7. elementary_watson: Or, to put it less politely, a lot of them “hate” men.

    According to their own rather loose definitions of “hate” I mean.

  8. it’s just that I don’t think there is some general principle they consciously hold […] rather than a knee-jerk reaction to stories of female-against-male rape […].

    I am not sure of that, and the reason is because several feminist theories are built around the idea that sexual violence is a crime against women. Saying that men can be raped is much different than acknowledge that it does happen and that it happens with enough frequency to warrant concern. I would say that in general feminists accept the possibility for men to be victims of sexual violence, but they do not acknowledge that men and boys are victims of sexual violence, let alone accept that it likely occurs at same rate as sexual violence against females.

    I think it would be good in general to consider more strongly whether one talks about generalities or individual cases; jumping from one to the other makes for a lot of bad logic in the world.

    In my experience, that has not been the issue. I have been treated far worse by feminists for speaking about my own experiences than when speaking in general about sexual violence against males. I think the issue is that by acknowledging an individual case feminists would have to acknowledge that sexual violence against men is a larger problem than their theories propose. It seems like most of this boils down to agenda and politics, which makes the whole thing rather odd because one would think feminists, of all people, would know how dismissive language can hurt victims.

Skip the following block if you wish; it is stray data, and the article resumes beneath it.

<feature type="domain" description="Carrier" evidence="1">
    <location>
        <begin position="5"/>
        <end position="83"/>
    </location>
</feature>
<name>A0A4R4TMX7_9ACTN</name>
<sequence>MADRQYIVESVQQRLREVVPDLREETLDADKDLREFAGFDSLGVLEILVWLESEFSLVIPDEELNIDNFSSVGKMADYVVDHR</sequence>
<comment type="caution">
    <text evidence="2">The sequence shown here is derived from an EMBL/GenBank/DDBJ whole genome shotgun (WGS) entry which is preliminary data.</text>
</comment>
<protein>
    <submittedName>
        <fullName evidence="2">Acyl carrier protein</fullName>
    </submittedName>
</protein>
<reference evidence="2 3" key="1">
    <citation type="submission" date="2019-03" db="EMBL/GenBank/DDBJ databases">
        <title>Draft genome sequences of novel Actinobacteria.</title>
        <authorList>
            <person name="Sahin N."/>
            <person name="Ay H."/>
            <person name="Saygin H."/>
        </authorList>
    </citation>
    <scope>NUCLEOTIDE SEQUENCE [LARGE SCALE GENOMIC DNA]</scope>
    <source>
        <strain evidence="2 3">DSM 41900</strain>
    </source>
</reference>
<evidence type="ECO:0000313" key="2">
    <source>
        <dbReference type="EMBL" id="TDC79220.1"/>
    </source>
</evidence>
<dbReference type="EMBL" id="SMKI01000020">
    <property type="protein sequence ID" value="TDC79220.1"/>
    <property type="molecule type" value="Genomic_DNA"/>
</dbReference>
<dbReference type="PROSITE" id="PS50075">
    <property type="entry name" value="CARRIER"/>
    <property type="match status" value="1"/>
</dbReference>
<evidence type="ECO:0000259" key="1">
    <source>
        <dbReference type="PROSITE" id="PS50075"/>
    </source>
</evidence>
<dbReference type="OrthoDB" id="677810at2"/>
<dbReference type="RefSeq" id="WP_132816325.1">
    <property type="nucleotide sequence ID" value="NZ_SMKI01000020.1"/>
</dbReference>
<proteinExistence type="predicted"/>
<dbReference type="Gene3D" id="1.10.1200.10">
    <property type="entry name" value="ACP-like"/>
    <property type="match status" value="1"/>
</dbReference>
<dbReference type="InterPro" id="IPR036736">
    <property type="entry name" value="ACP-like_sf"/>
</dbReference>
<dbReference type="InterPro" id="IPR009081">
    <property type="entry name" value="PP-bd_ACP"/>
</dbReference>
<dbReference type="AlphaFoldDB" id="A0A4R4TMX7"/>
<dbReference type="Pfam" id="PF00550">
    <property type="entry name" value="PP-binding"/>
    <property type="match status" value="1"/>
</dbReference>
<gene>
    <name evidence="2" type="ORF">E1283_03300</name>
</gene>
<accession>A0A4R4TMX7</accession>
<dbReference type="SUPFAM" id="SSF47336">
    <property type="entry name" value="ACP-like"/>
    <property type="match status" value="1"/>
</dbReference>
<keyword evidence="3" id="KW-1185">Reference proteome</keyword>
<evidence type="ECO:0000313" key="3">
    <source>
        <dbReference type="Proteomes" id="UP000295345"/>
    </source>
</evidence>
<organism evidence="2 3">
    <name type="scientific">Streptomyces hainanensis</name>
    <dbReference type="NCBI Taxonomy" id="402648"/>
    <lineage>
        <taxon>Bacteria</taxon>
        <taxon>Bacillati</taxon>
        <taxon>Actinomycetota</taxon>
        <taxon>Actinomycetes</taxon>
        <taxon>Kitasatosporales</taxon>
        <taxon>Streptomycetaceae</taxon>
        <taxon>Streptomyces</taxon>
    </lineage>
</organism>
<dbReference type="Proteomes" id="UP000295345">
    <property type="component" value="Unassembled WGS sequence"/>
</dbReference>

9. I concur wholeheartedly with Toysoldier on this.

    When it comes to issues regarding girls or women as instigators or perpetrators of violence, bullying or sexual abuse, every feminist I’ve read or spoken with is hesitant to even acknowledge it without trying to use the “Individual Case” excuse so often.

    Just a few weeks ago, I spoke with one I know in real life about what happened to me in high school, when that girl sicked her boyfriend on me to threaten me with violence as she stood there grinning. The feminist said “You should really be mad at the boyfriend. He threatened you.” I mean, what? Isn’t it pretty obvious who told him? Even if she didn’t, she certainly got her rocks off by the way she smiled at every curse word coming out of him. I mean, that’s pretty much making excuses for her, pure and simple.

    Why should she be excused?